You can do different mathematical operations right inside the code, which massively improve the workflow.


Although right now you can do the same thing in CSS by using calc(), the Sass alternative method is faster to write and has mod (%) operation and also can be used in a wider spectre of types.


Sass provide a huge list of functions. For example, functions for operations on lines, colours or different mathematical operations like random() or round().

To make it a bit more visual let's have a function darken ($color, $amount), which (as you probably guessed) will darken or attach hover effect.

SCSS code:


In addition to a huge list of functions, you can also declare your own.

Some parts of the above will eventually get to the normal CSS, but till then preprocessors are a great way to make your life easier and Sass here is a very decent choice.

*Translated from WebDev.

*Join @thefrontend channel for more🔥.

July 8, 2018by The Front End

Learning Material

☝🏻Setting up the environment with React

(the fastest and easiest way is to use their official 'out of the box' solution)

☝🏻Thinking in React

(it is pretty specific on how React view development with breakdown into different components. The link also has official facebook tutorial on the right)

☝🏻Best way to structure your React dev is to split everything in Components/Containers view 


React Bootstrap 

(React's bootstrap can slightly vary from a normal one, just to make our development a bit more.. like React style) 

Refresh your JS knowledge


(the best quick videos I have seen on how firebase work with React. They have a series of videos there on Firebase+React)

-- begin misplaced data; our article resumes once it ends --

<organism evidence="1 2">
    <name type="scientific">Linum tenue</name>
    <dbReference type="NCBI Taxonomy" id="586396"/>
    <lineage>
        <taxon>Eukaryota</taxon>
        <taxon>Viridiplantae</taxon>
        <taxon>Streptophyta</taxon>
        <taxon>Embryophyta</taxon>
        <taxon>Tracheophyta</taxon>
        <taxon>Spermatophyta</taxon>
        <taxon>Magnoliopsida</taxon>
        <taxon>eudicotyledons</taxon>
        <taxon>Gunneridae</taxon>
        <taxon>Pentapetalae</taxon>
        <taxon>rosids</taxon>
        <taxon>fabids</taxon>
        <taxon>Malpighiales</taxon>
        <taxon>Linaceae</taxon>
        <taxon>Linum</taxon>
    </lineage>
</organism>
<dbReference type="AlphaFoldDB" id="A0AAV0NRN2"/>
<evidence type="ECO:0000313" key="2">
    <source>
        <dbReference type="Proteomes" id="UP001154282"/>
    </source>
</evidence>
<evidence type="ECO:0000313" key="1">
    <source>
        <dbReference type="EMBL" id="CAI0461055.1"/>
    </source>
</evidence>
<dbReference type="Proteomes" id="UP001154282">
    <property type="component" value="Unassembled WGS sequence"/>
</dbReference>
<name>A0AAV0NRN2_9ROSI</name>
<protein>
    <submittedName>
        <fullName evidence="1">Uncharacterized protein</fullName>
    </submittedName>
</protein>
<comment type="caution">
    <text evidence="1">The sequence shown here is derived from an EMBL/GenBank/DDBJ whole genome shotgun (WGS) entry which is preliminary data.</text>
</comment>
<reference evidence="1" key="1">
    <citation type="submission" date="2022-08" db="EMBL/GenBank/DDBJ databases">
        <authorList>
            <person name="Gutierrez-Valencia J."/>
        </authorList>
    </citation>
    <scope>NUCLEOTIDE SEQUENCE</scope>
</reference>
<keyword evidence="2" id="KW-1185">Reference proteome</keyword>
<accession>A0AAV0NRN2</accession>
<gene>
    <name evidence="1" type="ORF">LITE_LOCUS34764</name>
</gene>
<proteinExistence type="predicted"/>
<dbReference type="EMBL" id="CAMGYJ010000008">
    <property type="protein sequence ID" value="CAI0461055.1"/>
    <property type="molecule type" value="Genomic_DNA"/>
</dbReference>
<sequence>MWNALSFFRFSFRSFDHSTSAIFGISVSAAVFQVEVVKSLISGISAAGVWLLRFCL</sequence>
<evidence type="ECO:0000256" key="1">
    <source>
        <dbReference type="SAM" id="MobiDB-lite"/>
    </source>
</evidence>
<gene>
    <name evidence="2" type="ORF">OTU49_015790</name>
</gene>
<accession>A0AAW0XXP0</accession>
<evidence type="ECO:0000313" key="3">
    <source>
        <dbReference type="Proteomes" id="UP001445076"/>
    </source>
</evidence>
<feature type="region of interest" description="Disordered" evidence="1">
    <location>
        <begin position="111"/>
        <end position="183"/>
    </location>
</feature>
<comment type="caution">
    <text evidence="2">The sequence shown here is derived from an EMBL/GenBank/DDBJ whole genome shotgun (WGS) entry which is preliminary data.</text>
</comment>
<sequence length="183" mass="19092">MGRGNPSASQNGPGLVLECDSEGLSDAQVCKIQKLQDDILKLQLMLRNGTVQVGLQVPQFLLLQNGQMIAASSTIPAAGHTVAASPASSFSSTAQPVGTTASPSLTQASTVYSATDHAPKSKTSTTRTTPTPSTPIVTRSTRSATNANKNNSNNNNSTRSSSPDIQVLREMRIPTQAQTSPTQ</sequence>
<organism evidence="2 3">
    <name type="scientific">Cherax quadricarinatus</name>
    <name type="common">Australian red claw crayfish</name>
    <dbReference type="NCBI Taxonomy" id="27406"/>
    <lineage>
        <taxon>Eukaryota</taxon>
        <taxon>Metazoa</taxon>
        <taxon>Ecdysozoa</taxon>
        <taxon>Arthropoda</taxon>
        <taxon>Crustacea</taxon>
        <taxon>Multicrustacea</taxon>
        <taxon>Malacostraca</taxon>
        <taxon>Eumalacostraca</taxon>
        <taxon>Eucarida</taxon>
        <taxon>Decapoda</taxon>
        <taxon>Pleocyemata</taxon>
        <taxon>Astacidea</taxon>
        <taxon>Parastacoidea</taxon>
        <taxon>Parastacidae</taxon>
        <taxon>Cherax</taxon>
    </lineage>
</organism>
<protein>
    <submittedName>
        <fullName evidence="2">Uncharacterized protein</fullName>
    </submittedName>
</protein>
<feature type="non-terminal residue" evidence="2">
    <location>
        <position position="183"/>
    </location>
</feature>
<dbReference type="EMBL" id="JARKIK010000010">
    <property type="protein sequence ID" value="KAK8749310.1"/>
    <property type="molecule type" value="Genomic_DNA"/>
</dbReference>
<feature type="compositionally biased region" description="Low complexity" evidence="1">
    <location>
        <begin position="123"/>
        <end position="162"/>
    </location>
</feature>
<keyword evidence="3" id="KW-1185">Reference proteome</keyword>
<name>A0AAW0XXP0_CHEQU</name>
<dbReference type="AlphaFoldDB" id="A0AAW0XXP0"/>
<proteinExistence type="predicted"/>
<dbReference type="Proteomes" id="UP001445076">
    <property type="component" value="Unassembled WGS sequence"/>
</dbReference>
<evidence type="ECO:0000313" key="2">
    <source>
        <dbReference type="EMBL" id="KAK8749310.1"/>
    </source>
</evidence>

To add on the above, this guy explain really well the authentication in React


a few practical examples in React

A lot of quality content on React with examples

July 7, 2018by The Front End

Cooking with JS asynchronously

What the hell are callbacks, why do I need to promise anything, what's all the fuss about async/await stuff?

If you have ever asked those questions yourself. Here is a quick recipe how to not get confused.

First, let's cook some Carbonara🔥.

To do this, we basically need few things (the example is simplified)

🔸 Cook pasta

🔸 Cook bacon

🔸 Mix the two

🔸 Throw a bit of cheese in

Now that the functions are done, let's call them.

Couldn't be easier, right? What we end up to see in the console is a nice list of our actions.

Ready to get your lunch? Not so fast. To the left from the log you can see the time at which the function was fired. Looks like we outperformed Michelin star chefs and got pasta and bacon ready in just a few milliseconds.

Doesn't look too realistic..

Let's bring us back to reality and simulate at least a tiny lag in the first 2 functions. Don't worry too much about the setTimeout function for now, what it does is simply waits for a bit and then logs the stuff we want.

Shouldn't make it catastrophic, let's see how the console looks right now.

Shit. Something clearly got out of control. One cannot add bacon to pasta, put cheese on top before those 2 are not ready.

This is what real life looks like though. And the problem we experienced here has something to do with the fact that all functions were fired simultaneously. In other words, JS didn't care whether we finished cooking pasta, it went on launching other functions in the meantime.

Since the example was simplified, you can only imagine what kind of damage to your app would this bring in the real world.


One way to deal with that is to use something known as callbacks. Regardless your favourite computer language, this will refer to a "call after" function, or in other words, anything executable that can be passed as an argument in your code.

Sounds, realistic. Let's give it a shot. To show how the callbacks work, the most simplified example will look like below:

Also we are creating another function to notify us when the cooking has been finished.

Then calling all function and the first 2 with callbacks.

Looks like it worked. But bear in mind that the purpose here is to just show you the concept of callbacks. And you can guess that the more functions you have the more complicated it will get. Eventually with this technique, you might end up having loads of functions calling each other here and there. This has a huge potential to make your code massive and unreadable.

That's where the promises come in.